We all like to be prepared. That is why it's a great idea to keep some emergency contraception in your medicine cabinet or bedside table in case of an accident. Having the morning-after pill on hand will let you take it as soon as possible after unprotected intercourse, when it is most effective. If you are younger than 17, you can ask your health care provider for a prescription that you can fill ahead of time. Emergency contraception is safe, effective, and should be widely available. But because of certain policies and personal bias, some women may have a hard time getting it. If you are having trouble getting emergency contraception from your local pharmacy or health care provider, contact your local Planned Parenthood health center. We can help you get the medicine you need.
How Much Does the Morning-After Pill (Emergency Contraception) Cost?
The cost of emergency contraception varies a great deal. It may cost anywhere from $10 to $70. If you are not 17 and need a prescription, the health center visit may cost up to $250, depending on where you live.
Family planning clinics usually charge less than private health care providers and drugstores.
Planned Parenthood works to make health care accessible and affordable. Some health centers are able to charge according to income. Most accept health insurance. If you qualify, Medicaid or other state programs may lower your health care costs.
How Do I Use the Morning-After Pill (Emergency Contraception)?
Take emergency contraception as soon as possible after unprotected intercourse. The sooner you start it, the better it will work. But it will reduce your risk of pregnancy if you start it up to 120 hours — five days — after unprotected intercourse.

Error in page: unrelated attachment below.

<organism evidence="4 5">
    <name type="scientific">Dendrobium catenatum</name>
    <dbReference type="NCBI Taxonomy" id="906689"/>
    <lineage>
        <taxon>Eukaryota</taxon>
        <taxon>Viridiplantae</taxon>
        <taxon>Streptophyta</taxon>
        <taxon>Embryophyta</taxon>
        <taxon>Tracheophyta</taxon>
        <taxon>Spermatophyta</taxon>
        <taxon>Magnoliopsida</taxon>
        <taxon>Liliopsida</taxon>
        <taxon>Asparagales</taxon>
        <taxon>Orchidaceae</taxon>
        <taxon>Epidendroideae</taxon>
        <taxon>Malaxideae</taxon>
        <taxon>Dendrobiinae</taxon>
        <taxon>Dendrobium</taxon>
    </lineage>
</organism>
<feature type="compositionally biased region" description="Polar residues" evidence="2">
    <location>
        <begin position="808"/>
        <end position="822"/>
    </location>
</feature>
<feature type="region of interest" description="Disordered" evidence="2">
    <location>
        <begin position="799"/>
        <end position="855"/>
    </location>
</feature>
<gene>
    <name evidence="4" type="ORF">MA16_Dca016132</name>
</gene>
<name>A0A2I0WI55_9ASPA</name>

Next Choice can be taken in one dose or two doses. If you take it in two doses, take the second pill 12 hours after the first pill. Or simply take them both at the same time. It's your choice.
You can use anti-nausea medicine one hour before taking emergency contraception if you are concerned about getting nauseated. Many women also find it helpful to take the emergency contraception pills with a full stomach.
After you take emergency contraception, it's normal for your next period to be different from usual.
- It may be earlier or later than usual.
- It may be heavier, lighter, more spotty, or the same as usual.
Be sure to tell any health care provider that you may see before your next period that you have taken the morning-after pill. If you do not have your period within three weeks after taking emergency contraception, or if you have any symptoms of pregnancy, take a pregnancy test or schedule an appointment with your health care provider.
Can I Use Regular Birth Control Pills as Emergency Contraception?
Yes, certain brands of birth control pills can be used in increased doses as emergency contraception. The Emergency Contraception Website has information about what brands of pills can be used and how to use them.